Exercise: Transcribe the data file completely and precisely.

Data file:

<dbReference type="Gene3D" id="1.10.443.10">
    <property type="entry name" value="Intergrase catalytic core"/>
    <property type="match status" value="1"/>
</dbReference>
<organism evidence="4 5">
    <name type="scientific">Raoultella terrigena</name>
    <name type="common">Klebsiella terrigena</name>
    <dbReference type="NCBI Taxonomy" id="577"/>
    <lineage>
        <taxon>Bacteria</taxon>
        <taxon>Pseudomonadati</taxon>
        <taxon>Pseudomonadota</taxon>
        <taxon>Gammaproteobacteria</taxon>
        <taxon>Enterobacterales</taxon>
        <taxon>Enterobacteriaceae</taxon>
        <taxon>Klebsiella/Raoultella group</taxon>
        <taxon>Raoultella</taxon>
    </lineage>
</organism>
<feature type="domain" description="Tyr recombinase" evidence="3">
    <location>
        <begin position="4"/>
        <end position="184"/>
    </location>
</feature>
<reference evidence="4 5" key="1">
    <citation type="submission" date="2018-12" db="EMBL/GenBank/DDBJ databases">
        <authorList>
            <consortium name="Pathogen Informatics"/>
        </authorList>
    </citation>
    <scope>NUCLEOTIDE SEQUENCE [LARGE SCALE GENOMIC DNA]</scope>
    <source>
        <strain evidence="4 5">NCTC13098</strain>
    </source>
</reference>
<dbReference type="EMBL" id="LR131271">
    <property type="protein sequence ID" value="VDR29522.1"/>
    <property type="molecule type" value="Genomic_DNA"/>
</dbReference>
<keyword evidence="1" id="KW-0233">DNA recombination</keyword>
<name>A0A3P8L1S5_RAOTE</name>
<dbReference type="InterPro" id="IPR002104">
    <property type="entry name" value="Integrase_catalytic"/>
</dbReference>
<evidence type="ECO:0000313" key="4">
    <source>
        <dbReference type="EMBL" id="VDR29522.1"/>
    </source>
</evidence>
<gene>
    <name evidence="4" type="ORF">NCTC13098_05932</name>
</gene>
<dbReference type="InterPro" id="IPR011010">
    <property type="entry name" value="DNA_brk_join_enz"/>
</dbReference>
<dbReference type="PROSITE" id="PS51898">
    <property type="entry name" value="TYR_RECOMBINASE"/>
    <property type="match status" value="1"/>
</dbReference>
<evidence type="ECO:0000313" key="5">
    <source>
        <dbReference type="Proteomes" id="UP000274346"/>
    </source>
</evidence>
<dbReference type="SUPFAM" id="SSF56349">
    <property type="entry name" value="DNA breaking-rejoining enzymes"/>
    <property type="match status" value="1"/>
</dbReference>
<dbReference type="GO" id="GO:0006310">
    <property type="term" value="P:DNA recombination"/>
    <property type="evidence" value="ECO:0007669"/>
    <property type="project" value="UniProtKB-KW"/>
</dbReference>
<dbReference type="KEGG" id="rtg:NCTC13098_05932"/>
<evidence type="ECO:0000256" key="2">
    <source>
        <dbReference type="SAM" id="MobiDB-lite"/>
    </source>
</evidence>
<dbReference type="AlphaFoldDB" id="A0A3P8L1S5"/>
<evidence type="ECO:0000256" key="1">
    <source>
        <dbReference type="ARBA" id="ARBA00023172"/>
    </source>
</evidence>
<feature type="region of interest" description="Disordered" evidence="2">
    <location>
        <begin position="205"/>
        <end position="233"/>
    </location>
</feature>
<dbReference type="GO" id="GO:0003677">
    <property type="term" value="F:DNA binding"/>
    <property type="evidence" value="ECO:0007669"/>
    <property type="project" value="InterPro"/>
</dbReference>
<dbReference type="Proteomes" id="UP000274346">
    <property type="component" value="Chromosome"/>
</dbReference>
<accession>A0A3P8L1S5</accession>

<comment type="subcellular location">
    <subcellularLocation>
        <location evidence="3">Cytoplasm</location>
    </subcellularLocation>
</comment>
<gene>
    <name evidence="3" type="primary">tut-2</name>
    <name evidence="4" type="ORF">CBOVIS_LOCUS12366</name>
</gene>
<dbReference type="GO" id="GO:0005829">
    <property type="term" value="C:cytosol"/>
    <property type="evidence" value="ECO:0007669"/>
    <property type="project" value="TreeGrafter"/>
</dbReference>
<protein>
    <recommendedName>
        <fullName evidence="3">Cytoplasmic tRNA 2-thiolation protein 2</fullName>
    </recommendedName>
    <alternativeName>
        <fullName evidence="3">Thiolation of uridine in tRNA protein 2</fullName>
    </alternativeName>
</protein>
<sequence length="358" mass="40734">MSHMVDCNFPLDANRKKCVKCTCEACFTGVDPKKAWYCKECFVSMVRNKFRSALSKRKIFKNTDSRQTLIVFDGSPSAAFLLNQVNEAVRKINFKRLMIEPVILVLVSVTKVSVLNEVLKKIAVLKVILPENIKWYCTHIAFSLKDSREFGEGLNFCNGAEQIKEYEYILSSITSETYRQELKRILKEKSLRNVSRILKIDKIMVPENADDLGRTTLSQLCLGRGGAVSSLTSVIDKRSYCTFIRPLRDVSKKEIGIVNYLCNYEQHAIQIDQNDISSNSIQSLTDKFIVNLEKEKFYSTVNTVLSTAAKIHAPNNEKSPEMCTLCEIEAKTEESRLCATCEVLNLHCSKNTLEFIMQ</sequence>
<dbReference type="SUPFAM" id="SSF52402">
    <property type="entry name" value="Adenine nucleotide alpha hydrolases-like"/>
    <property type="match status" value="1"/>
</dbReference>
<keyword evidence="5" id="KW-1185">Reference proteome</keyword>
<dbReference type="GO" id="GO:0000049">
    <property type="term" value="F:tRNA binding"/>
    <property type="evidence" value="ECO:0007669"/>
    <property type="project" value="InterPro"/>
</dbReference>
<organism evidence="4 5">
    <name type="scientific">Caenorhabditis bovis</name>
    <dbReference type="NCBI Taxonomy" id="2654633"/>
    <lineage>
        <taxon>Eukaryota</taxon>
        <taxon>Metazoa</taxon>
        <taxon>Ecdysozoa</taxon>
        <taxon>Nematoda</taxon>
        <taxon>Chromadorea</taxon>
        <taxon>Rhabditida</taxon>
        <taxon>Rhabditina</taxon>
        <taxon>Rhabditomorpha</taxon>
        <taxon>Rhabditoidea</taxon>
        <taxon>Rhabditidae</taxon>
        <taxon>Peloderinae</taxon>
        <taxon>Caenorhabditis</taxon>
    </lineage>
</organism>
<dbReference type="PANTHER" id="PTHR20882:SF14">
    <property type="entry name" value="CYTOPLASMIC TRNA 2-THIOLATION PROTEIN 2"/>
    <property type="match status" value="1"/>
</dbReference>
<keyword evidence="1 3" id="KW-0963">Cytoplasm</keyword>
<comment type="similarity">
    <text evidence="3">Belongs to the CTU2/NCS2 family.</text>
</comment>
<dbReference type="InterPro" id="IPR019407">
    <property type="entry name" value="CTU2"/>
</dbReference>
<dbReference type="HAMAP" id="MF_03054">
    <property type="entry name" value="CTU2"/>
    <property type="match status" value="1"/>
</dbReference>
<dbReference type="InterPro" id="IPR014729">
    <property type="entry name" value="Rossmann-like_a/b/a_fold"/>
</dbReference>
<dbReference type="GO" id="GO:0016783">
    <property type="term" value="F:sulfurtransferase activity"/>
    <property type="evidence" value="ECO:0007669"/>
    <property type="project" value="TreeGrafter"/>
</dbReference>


<dbReference type="Gene3D" id="1.10.443.10">
    <property type="entry name" value="Intergrase catalytic core"/>
    <property type="match status" value="1"/>
</dbReference>
<organism evidence="4 5">
    <name type="scientific">Raoultella terrigena</name>
    <name type="common">Klebsiella terrigena</name>
    <dbReference type="NCBI Taxonomy" id="577"/>
    <lineage>
        <taxon>Bacteria</taxon>
        <taxon>Pseudomonadati</taxon>
        <taxon>Pseudomonadota</taxon>
        <taxon>Gammaproteobacteria</taxon>
        <taxon>Enterobacterales</taxon>
        <taxon>Enterobacteriaceae</taxon>
        <taxon>Klebsiella/Raoultella group</taxon>
        <taxon>Raoultella</taxon>
    </lineage>
</organism>
<feature type="domain" description="Tyr recombinase" evidence="3">
    <location>
        <begin position="4"/>
        <end position="184"/>
    </location>
</feature>
<reference evidence="4 5" key="1">
    <citation type="submission" date="2018-12" db="EMBL/GenBank/DDBJ databases">
        <authorList>
            <consortium name="Pathogen Informatics"/>
        </authorList>
    </citation>
    <scope>NUCLEOTIDE SEQUENCE [LARGE SCALE GENOMIC DNA]</scope>
    <source>
        <strain evidence="4 5">NCTC13098</strain>
    </source>
</reference>
<dbReference type="EMBL" id="LR131271">
    <property type="protein sequence ID" value="VDR29522.1"/>
    <property type="molecule type" value="Genomic_DNA"/>
</dbReference>
<keyword evidence="1" id="KW-0233">DNA recombination</keyword>
<name>A0A3P8L1S5_RAOTE</name>
<dbReference type="InterPro" id="IPR002104">
    <property type="entry name" value="Integrase_catalytic"/>
</dbReference>
<evidence type="ECO:0000313" key="4">
    <source>
        <dbReference type="EMBL" id="VDR29522.1"/>
    </source>
</evidence>
<gene>
    <name evidence="4" type="ORF">NCTC13098_05932</name>
</gene>
<dbReference type="InterPro" id="IPR011010">
    <property type="entry name" value="DNA_brk_join_enz"/>
</dbReference>
<dbReference type="PROSITE" id="PS51898">
    <property type="entry name" value="TYR_RECOMBINASE"/>
    <property type="match status" value="1"/>
</dbReference>
<evidence type="ECO:0000313" key="5">
    <source>
        <dbReference type="Proteomes" id="UP000274346"/>
    </source>
</evidence>
<dbReference type="SUPFAM" id="SSF56349">
    <property type="entry name" value="DNA breaking-rejoining enzymes"/>
    <property type="match status" value="1"/>
</dbReference>
<dbReference type="GO" id="GO:0006310">
    <property type="term" value="P:DNA recombination"/>
    <property type="evidence" value="ECO:0007669"/>
    <property type="project" value="UniProtKB-KW"/>
</dbReference>
<dbReference type="KEGG" id="rtg:NCTC13098_05932"/>
<evidence type="ECO:0000256" key="2">
    <source>
        <dbReference type="SAM" id="MobiDB-lite"/>
    </source>
</evidence>
<dbReference type="AlphaFoldDB" id="A0A3P8L1S5"/>
<evidence type="ECO:0000256" key="1">
    <source>
        <dbReference type="ARBA" id="ARBA00023172"/>
    </source>
</evidence>
<feature type="region of interest" description="Disordered" evidence="2">
    <location>
        <begin position="205"/>
        <end position="233"/>
    </location>
</feature>
<dbReference type="GO" id="GO:0003677">
    <property type="term" value="F:DNA binding"/>
    <property type="evidence" value="ECO:0007669"/>
    <property type="project" value="InterPro"/>
</dbReference>
<dbReference type="Proteomes" id="UP000274346">
    <property type="component" value="Chromosome"/>
</dbReference>
<accession>A0A3P8L1S5</accession>

<comment type="subcellular location">
    <subcellularLocation>
        <location evidence="3">Cytoplasm</location>
    </subcellularLocation>
</comment>
<gene>
    <name evidence="3" type="primary">tut-2</name>
    <name evidence="4" type="ORF">CBOVIS_LOCUS12366</name>
</gene>
<dbReference type="GO" id="GO:0005829">
    <property type="term" value="C:cytosol"/>
    <property type="evidence" value="ECO:0007669"/>
    <property type="project" value="TreeGrafter"/>
</dbReference>
<protein>
    <recommendedName>
        <fullName evidence="3">Cytoplasmic tRNA 2-thiolation protein 2</fullName>
    </recommendedName>
    <alternativeName>
        <fullName evidence="3">Thiolation of uridine in tRNA protein 2</fullName>
    </alternativeName>
</protein>
<sequence length="358" mass="40734">MSHMVDCNFPLDANRKKCVKCTCEACFTGVDPKKAWYCKECFVSMVRNKFRSALSKRKIFKNTDSRQTLIVFDGSPSAAFLLNQVNEAVRKINFKRLMIEPVILVLVSVTKVSVLNEVLKKIAVLKVILPENIKWYCTHIAFSLKDSREFGEGLNFCNGAEQIKEYEYILSSITSETYRQELKRILKEKSLRNVSRILKIDKIMVPENADDLGRTTLSQLCLGRGGAVSSLTSVIDKRSYCTFIRPLRDVSKKEIGIVNYLCNYEQHAIQIDQNDISSNSIQSLTDKFIVNLEKEKFYSTVNTVLSTAAKIHAPNNEKSPEMCTLCEIEAKTEESRLCATCEVLNLHCSKNTLEFIMQ</sequence>
<dbReference type="SUPFAM" id="SSF52402">
    <property type="entry name" value="Adenine nucleotide alpha hydrolases-like"/>
    <property type="match status" value="1"/>
</dbReference>
<keyword evidence="5" id="KW-1185">Reference proteome</keyword>
<dbReference type="GO" id="GO:0000049">
    <property type="term" value="F:tRNA binding"/>
    <property type="evidence" value="ECO:0007669"/>
    <property type="project" value="InterPro"/>
</dbReference>
<organism evidence="4 5">
    <name type="scientific">Caenorhabditis bovis</name>
    <dbReference type="NCBI Taxonomy" id="2654633"/>
    <lineage>
        <taxon>Eukaryota</taxon>
        <taxon>Metazoa</taxon>
        <taxon>Ecdysozoa</taxon>
        <taxon>Nematoda</taxon>
        <taxon>Chromadorea</taxon>
        <taxon>Rhabditida</taxon>
        <taxon>Rhabditina</taxon>
        <taxon>Rhabditomorpha</taxon>
        <taxon>Rhabditoidea</taxon>
        <taxon>Rhabditidae</taxon>
        <taxon>Peloderinae</taxon>
        <taxon>Caenorhabditis</taxon>
    </lineage>
</organism>
<dbReference type="PANTHER" id="PTHR20882:SF14">
    <property type="entry name" value="CYTOPLASMIC TRNA 2-THIOLATION PROTEIN 2"/>
    <property type="match status" value="1"/>
</dbReference>
<keyword evidence="1 3" id="KW-0963">Cytoplasm</keyword>
<comment type="similarity">
    <text evidence="3">Belongs to the CTU2/NCS2 family.</text>
</comment>
<dbReference type="InterPro" id="IPR019407">
    <property type="entry name" value="CTU2"/>
</dbReference>
<dbReference type="HAMAP" id="MF_03054">
    <property type="entry name" value="CTU2"/>
    <property type="match status" value="1"/>
</dbReference>
<dbReference type="InterPro" id="IPR014729">
    <property type="entry name" value="Rossmann-like_a/b/a_fold"/>
</dbReference>
<dbReference type="GO" id="GO:0016783">
    <property type="term" value="F:sulfurtransferase activity"/>
    <property type="evidence" value="ECO:0007669"/>
    <property type="project" value="TreeGrafter"/>
</dbReference>